Every festival has its own personality and vibe. If the Mona’s big summer festival Mona Foma (Mofo) was a person it would be a rich, eccentric uncle who leaves his house open for a big party and wanders around the grounds looking amused while guests try to dance with peacocks.
So it will be sad to see Mona’s very own rich uncle, the Museum of Old and New Art’s owner, David Walsh, retire this particular party, which has been going in Hobart since 2009. The festival is relocating to Launceston for the next four years so Walsh can build a hotel on the museum site and the north of the state can reap some of its economic benefits.
At Mona Foma’s final Hobart festival the lineup was eclectic, and the loose theme this year was protest music. So-called “world music” featured strongly – as did heavier, darker stuff including Saturday night’s headliner, Mayhem – Scandinavia’s masked black metal band.
But first, to the 11-day festival’s final gig – the Violent Femmes with the Tasmanian Symphony Orchestra.
The TSO has been in talks with Mona Foma’s curator, Brian Ritchie – also the Violent Femmes’ bass player and a Tasmania resident – for some years about a potential collaboration. It would be the Milwaukee acoustic-punk trio’s first with an orchestra. They agreed, and the orchestra’s tuba player Tim Jones committed a year to arranging the Femmes’ music.
Over two nights the band and the TSO played Hobart’s Federation Concert Hall, much to the delight of locals who, on the night I went, gave the performance a long, rapturous standing ovation.
They jumped straight into it at the start with a fast and furious Add it Up, probably the weakest song of the set – with sound jarring. Would the orchestra’s sound be too big for the songs and wash them out? Thankfully, on other numbers the band and orchestra complemented rather than competed with one another.
The concert included some of the Femmes’ best-known pop-punk songs including Blister in the Sun, American Music, Please Do Not Go and Gone Daddy gone.
The final song – Good Feeling – may as well have been written for the TSO’s string section. It was slowed right down, full of yearning. It was the arrangement with the lightest touch – and the most affecting.
Some of the Femmes’ lyrics – reminiscent of teenage parties and wild crushes – sound slightly weird coming from middle-aged mouths and accompanied by a full orchestra (“I need a date to the prom, would you like to come along? But nobody would go to the prom with me, baby”), but you could sing Good Feeling when you’re 90 and it would still sound so right.
The Femmes themselves look as if they could keep going into their 90s. At the start of the night, Ritchie led the band into the concert hall like a piped piper, playing a bamboo flute. He carved up the bass acoustic guitar and then, with Confessions, started blowing on an instrument like looked like a shell. Could it be a conch?!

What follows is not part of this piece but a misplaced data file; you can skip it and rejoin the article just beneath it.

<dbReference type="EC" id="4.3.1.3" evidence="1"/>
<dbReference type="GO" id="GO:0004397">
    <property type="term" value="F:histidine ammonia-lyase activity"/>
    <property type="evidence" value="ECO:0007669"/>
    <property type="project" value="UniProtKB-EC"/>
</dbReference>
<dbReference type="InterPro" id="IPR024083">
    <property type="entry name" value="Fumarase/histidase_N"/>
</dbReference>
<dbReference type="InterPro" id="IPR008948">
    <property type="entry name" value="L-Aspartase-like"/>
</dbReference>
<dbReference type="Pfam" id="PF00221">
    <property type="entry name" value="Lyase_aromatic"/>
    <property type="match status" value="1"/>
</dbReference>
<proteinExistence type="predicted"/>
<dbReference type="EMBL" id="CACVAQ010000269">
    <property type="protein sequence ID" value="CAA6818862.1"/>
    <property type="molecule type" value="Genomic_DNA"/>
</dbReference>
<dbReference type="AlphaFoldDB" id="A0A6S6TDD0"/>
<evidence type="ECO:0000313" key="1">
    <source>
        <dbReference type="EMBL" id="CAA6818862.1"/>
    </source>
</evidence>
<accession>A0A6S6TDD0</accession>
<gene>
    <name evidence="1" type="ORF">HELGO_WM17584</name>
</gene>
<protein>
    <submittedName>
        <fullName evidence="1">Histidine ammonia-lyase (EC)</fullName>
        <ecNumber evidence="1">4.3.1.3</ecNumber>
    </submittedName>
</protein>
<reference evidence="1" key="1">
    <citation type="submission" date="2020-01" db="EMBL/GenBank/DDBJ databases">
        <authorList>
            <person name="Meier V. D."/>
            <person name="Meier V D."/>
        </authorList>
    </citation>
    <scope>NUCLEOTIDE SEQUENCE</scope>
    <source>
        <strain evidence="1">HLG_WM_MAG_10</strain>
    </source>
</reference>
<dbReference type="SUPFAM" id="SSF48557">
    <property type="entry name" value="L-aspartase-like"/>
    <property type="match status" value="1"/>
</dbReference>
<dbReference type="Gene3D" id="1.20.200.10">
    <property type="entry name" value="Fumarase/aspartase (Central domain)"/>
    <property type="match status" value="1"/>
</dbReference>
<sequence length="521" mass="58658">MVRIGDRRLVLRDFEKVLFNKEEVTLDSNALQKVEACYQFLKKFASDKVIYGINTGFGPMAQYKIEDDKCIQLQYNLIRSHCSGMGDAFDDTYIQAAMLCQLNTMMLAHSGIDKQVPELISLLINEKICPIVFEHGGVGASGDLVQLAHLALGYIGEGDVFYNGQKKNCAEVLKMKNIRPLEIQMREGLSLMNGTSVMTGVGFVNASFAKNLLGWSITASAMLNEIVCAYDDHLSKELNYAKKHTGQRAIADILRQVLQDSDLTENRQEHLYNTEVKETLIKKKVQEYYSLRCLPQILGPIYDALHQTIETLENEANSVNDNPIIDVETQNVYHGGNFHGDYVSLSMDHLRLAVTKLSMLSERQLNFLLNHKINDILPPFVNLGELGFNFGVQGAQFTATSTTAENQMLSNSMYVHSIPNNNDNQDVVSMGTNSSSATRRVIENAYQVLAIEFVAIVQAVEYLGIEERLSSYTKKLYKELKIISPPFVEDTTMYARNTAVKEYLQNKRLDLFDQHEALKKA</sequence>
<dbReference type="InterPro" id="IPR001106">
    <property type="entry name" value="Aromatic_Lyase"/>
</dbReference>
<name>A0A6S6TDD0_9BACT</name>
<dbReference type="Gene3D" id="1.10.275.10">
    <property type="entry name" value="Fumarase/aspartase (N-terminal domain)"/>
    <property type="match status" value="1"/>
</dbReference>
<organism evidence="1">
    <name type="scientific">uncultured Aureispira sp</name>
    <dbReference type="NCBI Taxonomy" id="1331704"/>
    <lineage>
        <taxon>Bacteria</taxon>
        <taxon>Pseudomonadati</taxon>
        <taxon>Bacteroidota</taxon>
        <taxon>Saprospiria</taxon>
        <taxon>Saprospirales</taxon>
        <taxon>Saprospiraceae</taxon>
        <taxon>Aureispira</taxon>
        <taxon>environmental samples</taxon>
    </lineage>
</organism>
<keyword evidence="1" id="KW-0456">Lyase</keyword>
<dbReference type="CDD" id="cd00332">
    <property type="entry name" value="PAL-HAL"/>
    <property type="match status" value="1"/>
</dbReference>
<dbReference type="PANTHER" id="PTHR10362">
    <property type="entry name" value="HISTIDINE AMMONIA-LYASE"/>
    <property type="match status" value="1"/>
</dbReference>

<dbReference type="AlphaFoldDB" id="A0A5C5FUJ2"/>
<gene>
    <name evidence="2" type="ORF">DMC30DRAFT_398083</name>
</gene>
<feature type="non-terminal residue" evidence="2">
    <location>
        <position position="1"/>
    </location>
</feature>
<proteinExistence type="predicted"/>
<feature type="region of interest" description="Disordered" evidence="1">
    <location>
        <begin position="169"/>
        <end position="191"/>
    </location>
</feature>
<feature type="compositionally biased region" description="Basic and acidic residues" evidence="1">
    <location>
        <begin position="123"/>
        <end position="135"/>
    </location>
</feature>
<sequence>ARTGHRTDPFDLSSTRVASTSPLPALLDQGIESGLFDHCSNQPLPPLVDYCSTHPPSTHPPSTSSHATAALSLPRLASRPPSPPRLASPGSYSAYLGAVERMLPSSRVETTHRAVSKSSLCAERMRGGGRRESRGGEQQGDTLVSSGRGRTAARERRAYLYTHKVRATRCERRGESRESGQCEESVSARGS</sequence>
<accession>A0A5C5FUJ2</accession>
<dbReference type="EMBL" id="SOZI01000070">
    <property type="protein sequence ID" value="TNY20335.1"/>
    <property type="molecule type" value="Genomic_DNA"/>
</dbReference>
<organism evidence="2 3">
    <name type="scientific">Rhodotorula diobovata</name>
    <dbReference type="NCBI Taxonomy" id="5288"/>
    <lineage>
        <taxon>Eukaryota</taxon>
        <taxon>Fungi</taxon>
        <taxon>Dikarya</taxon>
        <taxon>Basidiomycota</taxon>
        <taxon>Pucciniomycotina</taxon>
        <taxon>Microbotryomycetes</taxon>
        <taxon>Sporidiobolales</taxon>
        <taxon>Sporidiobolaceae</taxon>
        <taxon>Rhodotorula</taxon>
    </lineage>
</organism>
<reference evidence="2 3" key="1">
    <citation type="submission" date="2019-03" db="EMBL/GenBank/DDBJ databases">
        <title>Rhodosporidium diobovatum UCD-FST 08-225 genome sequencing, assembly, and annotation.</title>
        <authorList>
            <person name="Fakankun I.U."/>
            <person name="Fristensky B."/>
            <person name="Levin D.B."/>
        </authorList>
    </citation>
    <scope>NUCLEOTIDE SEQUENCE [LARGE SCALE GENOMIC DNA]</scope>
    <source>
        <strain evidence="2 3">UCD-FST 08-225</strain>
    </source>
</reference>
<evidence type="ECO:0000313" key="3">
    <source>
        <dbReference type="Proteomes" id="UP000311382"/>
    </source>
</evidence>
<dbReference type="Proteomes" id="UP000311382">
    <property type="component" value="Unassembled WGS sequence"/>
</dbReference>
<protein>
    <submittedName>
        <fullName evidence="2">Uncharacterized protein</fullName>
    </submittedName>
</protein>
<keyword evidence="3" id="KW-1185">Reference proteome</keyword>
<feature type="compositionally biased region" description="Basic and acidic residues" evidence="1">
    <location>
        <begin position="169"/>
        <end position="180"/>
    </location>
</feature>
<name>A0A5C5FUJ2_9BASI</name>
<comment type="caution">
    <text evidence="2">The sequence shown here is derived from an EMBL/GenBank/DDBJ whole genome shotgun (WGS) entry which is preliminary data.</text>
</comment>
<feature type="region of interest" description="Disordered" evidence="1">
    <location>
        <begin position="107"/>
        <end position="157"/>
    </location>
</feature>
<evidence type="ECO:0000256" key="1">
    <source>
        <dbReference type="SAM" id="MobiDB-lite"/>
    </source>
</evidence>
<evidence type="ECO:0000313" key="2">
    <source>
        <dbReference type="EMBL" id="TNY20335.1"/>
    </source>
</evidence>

And Gordon Gano’s voice hasn’t aged – in fact it sounds richer than it did on the band’s 1983 debut album. John Sparrow on drums kept an infectious rhythm that had many in the concert hall wriggle-dancing in their seats.
In addition to the two shows with the TSO, the Violent Femmes played a free concert during Mona Foma’s first weekend in Launceston at a free community block party.
The three-day event in Tasmania’s second city kicked off on 11 January and featured performances by Gotye and the Canadian contemporary dance troupe Monumental.
Ritchie, wearing his Mona Foma curator hat, says the festival was a great success. As well as 6,000 people attending the block party, “our farewell to Hobart saw our usual 3,000 per day onsite at Mona over three days, plus two sold-out performances of Violent Femmes with the TSO”.
He said more than 5,000 people had partied over three nights at the festival’s afterparty, Faux Mo, “with plenty more enjoying free events across the city”.
Highlights were many. Brian Jackson and the local Southern Gospel Choir delivered a powerful set, with Mona’s operations manager, Maria Lurighi, also on vocals. Jackson – who has collaborated with Nina Simone and Gil Scott-Heron – delivered The Revolution Will Not Be Televised less as a song and more as a wake-up call.
Over on the Turrell stage the eclectic Breadwoman drew a curious crowd. The performance artist Lilian Steiner played with a loaf of bread on her face and wielded a breadstick as if it was a lightsaber.
It was music without borders, with some of the best sets of the weekend coming from far away, including the Iraqi oud player Rahim AlHaj and cellist Karim Wasfi, the Tunisian singer Emel Mathlouthi, the Argentinian folk hip-hop trio Femina and the Indonesian/Catalan combo Filastine & Nova.
Godspeed You! Black Emperor finished off the first night of the festival with a set that lacked energy at the start but built to a beautiful crescendo. The backdrop to the concert – looming, brutalist tower blocks on a large screen – added to the end-of-days vibe.
The Faux Mo parties – held after the festival each night in a large warehouse on the pier – were lots of fun, although older hands were nostalgic for parties of yore, which were held in abandoned office towers or at the old Odeon.
The festival organisation was, again, very smooth. There were plenty of buses and ferries to get people to and from the festival site and – with Mona sharing its site with a winery – there was loads of high-quality booze and food for sale (although some of the food I had at the weekend was not well-cooked).
You could also suck on a sauvignon blanc icy pole in the shape of Donald Trump’s head. Seeing a Trump head melt in the sun is quite captivating. It was almost too good to lick.